Low End Theory
Better Than… John Wall and David Guetta's heralded Spotify Playlists.
Let's face it: straight vinyl DJ sets can either be delight or disaster. With seasoned professional Four Tet taking the reigns at Low End Theory last night, however, there was no cause for concern. The veteran producer has been performing experimental DJ sets for years at the Plastic People club in London, introducing new talent from his TEXT label, testing out his own new tracks, and learning to successfully read the room on his own terms.
After the release of his highly regarded last album There Is Love In You, Four Tet performed all over the globe in 2010, including a sold-out show at the Music Box — which is at least 10 times bigger than Low End Theory. So at 45 minute set there — which is basically the American equivalent of Plastic People — would seem like no sweat.
For a DJ with such stature and international acclaim, he seemed genuinely excited to do the set; he even wore a childish grin, as if to ride a rollercoaster for the first time. Having flown in from New York just for the performance, he almost seemed trying to prove something to the Ghostly-loving beatheads straggling out to Lincoln Heights.
After Daddy Kev's short set — containing a new Flying Lotus track and a promethazine prelude courtesy of ASAP Rocky's “Trilla” — Nocando laid down one of his sensational freestyles and introduced the headliner. To the surprise of many, he began pulling out vinyl and started off with a track from Guilty Simpson and some dusty funk classics. He then stepped things up with a stomping cut from house-revivalist Floating Points. The crowd responded immediately.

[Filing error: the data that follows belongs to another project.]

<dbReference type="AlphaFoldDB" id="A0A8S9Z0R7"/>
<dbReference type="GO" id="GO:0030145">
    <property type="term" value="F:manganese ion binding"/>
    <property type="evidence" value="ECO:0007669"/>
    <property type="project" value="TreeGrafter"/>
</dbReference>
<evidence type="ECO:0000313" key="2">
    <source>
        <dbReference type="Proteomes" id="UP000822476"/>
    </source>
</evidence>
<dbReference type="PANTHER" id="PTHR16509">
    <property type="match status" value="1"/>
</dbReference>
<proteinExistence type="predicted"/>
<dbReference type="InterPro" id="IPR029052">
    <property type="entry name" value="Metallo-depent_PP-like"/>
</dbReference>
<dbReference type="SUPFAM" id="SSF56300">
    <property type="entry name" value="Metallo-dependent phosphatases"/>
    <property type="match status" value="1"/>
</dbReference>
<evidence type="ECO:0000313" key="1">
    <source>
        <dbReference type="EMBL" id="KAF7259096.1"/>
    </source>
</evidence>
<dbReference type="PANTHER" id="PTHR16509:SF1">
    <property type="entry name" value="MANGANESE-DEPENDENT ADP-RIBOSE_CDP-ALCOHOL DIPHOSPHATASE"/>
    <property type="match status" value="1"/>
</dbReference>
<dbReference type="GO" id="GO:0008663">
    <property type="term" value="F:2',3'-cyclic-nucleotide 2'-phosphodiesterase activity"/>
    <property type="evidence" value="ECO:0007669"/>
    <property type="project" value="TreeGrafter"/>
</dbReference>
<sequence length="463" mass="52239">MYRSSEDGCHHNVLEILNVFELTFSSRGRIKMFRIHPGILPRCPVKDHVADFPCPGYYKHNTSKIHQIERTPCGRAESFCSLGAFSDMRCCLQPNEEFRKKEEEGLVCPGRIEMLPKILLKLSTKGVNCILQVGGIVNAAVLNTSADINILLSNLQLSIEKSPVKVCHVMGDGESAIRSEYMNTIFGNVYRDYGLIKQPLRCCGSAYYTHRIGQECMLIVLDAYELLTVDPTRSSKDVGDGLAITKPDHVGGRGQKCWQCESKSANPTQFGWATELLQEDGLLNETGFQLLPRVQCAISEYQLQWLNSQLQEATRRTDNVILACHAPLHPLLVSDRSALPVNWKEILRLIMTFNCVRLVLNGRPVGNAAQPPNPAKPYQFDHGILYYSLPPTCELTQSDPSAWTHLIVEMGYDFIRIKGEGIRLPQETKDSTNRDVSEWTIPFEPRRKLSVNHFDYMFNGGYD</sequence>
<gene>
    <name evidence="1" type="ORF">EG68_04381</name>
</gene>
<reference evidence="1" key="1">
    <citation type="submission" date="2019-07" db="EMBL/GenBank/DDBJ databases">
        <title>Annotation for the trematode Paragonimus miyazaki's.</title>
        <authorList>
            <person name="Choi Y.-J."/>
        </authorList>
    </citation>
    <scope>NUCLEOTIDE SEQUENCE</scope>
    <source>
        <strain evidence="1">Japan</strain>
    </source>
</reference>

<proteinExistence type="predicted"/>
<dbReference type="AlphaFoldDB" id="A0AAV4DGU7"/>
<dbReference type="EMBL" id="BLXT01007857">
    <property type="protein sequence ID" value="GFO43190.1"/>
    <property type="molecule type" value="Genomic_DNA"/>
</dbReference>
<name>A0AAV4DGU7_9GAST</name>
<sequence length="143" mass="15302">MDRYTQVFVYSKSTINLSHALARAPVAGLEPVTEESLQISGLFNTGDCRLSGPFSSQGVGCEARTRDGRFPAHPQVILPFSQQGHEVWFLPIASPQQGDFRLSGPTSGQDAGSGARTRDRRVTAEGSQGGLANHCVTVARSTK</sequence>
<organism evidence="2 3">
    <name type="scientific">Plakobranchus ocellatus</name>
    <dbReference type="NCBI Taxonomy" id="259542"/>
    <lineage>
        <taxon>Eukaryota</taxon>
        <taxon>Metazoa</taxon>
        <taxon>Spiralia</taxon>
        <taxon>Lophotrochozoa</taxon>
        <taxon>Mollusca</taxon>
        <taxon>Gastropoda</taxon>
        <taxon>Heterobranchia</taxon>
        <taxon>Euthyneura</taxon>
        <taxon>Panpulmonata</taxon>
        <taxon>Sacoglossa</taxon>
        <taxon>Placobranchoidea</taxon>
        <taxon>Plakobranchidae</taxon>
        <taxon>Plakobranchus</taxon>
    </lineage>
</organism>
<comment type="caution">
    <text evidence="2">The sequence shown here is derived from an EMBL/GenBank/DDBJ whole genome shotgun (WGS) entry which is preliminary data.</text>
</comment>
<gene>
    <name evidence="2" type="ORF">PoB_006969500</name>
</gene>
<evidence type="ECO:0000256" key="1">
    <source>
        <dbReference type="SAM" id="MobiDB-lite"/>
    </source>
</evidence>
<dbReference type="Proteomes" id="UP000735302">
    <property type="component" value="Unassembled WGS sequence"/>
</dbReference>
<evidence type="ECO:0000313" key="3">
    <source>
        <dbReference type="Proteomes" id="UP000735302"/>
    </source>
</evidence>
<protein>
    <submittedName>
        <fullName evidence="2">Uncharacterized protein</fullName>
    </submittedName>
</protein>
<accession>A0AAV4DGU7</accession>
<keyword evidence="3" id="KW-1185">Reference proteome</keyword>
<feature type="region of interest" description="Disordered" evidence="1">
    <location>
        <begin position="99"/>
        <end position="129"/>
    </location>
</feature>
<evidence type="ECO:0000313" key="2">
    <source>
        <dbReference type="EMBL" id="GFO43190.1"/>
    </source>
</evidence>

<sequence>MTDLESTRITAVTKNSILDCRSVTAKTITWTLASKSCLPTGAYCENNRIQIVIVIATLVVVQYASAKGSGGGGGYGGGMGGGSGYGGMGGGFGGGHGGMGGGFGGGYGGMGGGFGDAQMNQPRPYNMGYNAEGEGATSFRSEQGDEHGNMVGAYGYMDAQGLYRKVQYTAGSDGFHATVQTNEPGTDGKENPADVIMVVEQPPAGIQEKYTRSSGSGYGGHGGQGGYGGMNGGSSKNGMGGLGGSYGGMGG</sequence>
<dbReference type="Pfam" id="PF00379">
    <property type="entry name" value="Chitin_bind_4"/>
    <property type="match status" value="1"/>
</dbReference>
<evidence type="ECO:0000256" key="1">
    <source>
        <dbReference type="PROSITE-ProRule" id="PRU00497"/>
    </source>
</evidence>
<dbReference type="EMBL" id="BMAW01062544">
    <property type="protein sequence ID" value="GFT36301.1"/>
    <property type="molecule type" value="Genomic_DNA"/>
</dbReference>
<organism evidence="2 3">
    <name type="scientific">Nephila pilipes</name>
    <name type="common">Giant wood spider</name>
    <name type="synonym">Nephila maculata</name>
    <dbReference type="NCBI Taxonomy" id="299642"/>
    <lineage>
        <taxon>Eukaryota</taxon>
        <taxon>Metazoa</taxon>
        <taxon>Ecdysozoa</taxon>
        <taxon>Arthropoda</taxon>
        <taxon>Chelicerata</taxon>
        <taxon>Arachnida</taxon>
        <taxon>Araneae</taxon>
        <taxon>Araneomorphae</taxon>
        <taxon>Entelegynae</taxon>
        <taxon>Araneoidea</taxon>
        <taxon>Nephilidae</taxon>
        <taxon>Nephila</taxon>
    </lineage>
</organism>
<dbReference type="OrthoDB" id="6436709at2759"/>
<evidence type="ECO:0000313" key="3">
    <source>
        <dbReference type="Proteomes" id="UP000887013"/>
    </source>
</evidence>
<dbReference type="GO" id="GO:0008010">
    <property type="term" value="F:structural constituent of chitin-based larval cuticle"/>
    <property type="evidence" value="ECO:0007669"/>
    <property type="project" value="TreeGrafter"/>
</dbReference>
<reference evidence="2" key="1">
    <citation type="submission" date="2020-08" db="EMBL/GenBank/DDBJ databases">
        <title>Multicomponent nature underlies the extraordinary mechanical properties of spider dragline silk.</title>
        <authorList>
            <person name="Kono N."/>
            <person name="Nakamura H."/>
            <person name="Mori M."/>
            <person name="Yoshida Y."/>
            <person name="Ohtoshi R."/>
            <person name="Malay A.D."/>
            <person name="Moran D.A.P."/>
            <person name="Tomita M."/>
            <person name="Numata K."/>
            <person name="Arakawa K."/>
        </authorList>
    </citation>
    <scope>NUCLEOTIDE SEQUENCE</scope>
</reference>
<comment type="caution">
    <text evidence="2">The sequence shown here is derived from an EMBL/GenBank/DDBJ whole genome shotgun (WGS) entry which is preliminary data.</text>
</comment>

The highlight of the set came when Four Tet bounced over to one of his originals “Love Cry,” letting the euphoric synth melodies breath freely while the bass shattered the walls.
The crowd was in a frenzy at the height of the track, which blended perfectly in to Daphni's tribal funk remix of Cos-Ber-Zam's “Ne Noya.” Dutch producer Martyn's recent hit “Masks” kept the bass kicking and, after a minor glitch, the set closed out with a slow-burning dub track that even reluctant smoker Nocando claimed made him want to go get high.
If there was ever a perfect night to ease up and celebrate the Low End residents' five years of success it was last night. The line wrapped around the block, another veteran graced us with his presence, and everyone was full of holiday cheer.
Personal Bias: I've had “Love Cry” on repeat since 2010.
The Crowd: Really? The guy that looked like Layne Staley from Alice In Chains thought there was “too much bass?”
Random Notebook Dump: Press should be able to stand on couches just the same as rappers.